Traffic cars, concrete columns, plants and lampposts are all fair game to be sliced through as if they were made of dust. Buuuut... how do you tell the difference between a traffic car that's been tossed onto its side onto the middle of the track, and the aftermath of an -e-p-i-c- -f-r-a-g-f-e-s-t- that's left one of the enemy racers paralysed in the middle of the track? You can't. You'll slam right into it expecting to knock it away like bowling pins and you'll get caught on it and it'll SUCK.
As you smash through items or through the front and rear walls of a POWER shortcut, chances are large pieces of debris will get lodged on the front of your car, completely blocking your view, even when in third person. That's great.
In the Old Town district, there are more than a few POWER shortcuts that will dump you out facing a brick wall. Most of the POWER shortcuts elsewhere lead to ramps - you're supposed to use them to gather even more POWER from the airtime from the jumps hidden inside - but RUB isn't very good at simulating landings. One in ten times, your car will land awkwardly on its front and start twirling about in every direction at once, ruining your race. It's lucky the races in RUB are short.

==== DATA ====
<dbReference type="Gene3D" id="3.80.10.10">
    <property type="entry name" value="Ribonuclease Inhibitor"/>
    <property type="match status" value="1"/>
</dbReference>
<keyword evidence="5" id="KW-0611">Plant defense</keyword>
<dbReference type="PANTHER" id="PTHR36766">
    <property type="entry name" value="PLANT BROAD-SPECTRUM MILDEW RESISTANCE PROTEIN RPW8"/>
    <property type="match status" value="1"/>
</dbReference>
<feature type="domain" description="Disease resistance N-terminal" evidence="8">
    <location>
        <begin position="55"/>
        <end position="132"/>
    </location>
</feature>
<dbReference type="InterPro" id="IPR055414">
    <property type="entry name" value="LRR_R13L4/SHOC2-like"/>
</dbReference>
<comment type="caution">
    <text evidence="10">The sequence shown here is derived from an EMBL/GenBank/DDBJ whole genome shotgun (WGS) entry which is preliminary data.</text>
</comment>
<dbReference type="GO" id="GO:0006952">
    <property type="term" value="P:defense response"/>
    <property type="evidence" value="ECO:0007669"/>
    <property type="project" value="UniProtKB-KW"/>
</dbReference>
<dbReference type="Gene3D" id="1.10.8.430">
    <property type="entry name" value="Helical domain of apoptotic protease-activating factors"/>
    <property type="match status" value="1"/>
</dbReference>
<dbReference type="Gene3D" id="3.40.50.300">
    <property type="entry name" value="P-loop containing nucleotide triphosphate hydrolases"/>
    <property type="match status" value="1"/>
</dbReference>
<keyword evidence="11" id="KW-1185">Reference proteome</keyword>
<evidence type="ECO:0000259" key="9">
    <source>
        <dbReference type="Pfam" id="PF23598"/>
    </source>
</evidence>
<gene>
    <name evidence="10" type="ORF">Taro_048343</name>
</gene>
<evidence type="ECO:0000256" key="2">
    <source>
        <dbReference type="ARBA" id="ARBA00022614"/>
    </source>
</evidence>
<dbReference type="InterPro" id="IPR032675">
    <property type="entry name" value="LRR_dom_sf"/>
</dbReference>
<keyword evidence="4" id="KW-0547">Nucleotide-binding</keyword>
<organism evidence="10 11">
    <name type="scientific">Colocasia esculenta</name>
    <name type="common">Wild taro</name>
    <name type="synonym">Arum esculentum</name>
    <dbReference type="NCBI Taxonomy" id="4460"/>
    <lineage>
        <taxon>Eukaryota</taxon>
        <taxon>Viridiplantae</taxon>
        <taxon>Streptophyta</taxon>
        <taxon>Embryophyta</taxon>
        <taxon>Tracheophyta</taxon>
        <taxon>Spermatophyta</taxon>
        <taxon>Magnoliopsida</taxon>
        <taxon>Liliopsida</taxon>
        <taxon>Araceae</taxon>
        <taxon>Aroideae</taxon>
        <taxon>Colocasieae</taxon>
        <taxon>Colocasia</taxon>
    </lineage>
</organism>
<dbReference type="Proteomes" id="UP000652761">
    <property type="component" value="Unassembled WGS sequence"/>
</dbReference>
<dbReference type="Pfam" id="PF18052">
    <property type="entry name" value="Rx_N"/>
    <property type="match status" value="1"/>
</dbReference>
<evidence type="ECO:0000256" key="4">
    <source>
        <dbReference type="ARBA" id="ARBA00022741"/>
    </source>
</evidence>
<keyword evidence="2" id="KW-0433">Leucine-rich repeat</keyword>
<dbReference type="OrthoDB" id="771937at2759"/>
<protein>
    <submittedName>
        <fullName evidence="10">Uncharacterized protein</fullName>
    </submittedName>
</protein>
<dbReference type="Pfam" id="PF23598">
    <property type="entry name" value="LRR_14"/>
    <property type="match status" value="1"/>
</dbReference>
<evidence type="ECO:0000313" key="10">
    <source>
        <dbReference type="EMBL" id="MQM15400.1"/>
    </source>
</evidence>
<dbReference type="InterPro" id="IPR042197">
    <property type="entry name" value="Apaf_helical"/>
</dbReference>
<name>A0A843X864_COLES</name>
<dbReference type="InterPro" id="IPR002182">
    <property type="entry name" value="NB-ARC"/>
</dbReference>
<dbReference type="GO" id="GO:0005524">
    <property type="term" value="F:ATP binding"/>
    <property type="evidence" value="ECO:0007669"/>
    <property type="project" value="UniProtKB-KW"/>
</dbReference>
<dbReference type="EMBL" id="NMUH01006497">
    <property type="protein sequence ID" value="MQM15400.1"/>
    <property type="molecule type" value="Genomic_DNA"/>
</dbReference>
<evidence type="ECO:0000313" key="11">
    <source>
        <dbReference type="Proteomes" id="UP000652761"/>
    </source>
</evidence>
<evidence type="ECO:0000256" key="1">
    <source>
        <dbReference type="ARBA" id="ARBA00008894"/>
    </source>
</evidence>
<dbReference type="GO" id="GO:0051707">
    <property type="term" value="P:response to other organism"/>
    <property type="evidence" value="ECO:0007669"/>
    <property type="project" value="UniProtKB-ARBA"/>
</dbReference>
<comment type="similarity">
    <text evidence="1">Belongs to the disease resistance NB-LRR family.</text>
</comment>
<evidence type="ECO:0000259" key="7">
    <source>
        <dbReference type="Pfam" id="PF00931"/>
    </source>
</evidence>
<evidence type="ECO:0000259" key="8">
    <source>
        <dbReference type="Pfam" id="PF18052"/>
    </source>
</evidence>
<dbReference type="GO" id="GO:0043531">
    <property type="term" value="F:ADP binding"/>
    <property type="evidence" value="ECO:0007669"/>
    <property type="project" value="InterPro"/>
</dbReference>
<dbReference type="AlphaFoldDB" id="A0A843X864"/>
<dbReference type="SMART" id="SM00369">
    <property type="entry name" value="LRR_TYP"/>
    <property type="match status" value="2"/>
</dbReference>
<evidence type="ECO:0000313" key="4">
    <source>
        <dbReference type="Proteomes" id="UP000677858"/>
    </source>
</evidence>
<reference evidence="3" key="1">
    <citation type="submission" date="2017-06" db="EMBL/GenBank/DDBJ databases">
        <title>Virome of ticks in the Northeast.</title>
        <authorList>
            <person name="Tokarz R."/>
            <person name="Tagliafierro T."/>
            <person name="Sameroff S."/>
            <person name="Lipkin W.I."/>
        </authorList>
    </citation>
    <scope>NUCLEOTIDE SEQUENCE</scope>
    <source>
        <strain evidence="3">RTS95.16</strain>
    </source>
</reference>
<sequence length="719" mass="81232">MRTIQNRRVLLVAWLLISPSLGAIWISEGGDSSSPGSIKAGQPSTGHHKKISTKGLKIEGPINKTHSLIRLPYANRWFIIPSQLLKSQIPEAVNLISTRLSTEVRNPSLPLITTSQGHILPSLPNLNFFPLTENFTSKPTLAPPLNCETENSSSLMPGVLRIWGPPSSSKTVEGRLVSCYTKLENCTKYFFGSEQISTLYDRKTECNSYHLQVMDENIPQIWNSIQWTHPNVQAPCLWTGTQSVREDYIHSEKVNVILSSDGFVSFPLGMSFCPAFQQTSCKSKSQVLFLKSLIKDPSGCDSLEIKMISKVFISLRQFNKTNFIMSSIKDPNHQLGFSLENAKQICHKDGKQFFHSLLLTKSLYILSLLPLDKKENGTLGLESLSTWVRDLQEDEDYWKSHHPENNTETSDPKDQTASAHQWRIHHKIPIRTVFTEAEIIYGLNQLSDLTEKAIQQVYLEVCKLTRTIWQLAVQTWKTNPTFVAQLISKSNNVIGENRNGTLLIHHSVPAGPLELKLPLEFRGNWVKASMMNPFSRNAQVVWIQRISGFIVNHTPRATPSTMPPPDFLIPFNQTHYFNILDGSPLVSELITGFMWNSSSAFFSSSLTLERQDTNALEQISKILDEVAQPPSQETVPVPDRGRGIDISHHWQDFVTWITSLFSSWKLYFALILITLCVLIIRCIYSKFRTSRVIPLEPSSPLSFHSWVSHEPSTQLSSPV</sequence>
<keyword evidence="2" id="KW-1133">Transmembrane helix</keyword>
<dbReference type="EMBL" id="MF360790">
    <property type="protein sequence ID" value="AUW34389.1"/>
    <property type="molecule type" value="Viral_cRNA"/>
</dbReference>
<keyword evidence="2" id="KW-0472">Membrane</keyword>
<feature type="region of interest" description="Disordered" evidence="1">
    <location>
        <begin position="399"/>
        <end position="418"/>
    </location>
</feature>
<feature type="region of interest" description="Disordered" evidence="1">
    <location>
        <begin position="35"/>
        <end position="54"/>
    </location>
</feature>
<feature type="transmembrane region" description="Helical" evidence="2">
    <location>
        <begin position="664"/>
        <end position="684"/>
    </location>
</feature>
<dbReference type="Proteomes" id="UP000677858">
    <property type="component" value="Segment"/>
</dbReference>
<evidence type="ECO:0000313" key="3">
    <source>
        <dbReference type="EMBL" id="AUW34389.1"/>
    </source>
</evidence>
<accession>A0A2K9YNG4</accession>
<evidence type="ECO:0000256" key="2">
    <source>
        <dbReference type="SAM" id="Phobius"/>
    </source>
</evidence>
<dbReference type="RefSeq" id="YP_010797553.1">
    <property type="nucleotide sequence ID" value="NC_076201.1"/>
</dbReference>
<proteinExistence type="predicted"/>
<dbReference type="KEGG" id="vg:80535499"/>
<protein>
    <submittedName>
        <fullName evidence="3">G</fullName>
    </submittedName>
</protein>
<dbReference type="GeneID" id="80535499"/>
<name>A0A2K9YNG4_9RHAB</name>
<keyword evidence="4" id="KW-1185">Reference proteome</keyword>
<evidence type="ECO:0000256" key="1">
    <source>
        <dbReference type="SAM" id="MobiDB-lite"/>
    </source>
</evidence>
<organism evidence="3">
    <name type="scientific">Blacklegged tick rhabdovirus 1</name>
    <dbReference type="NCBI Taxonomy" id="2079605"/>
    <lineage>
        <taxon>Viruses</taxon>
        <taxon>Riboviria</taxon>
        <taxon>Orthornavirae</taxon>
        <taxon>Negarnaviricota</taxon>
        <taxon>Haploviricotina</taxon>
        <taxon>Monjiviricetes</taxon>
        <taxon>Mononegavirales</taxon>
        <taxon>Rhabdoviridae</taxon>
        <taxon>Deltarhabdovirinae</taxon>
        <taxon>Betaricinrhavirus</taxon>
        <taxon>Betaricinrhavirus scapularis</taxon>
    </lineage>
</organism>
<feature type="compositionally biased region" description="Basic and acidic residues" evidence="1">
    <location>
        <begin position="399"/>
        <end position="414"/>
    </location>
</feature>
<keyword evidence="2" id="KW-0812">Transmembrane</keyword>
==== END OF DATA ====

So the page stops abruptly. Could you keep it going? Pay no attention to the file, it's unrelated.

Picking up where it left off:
Now that I've won the game, I can confirm that CPU players will never, ever deliberately trigger a POWER shortcut. Sometimes the CPU players will POWER through an explosive truck placed across the road, but only if you push them into it. You will never encounter an opened POWER shortcut that you didn't open yourself, which is the strangest dang thing. It means that you're playing a different game to the CPU players - it's asymmetrical, like Pac-Man VS. I can't think of any other racing games that have rules like that - the closest example that immediately comes to mind is the original Super Mario Kart, where the CPU versions of the characters all use their signature weapons freely instead of being restricted to the item boxes like the player is. I'm not really sure what the consequence of this is - I never figured out for sure whether it was best to open up every shortcut as soon as possible or to save them for later. They don't really help you anyway...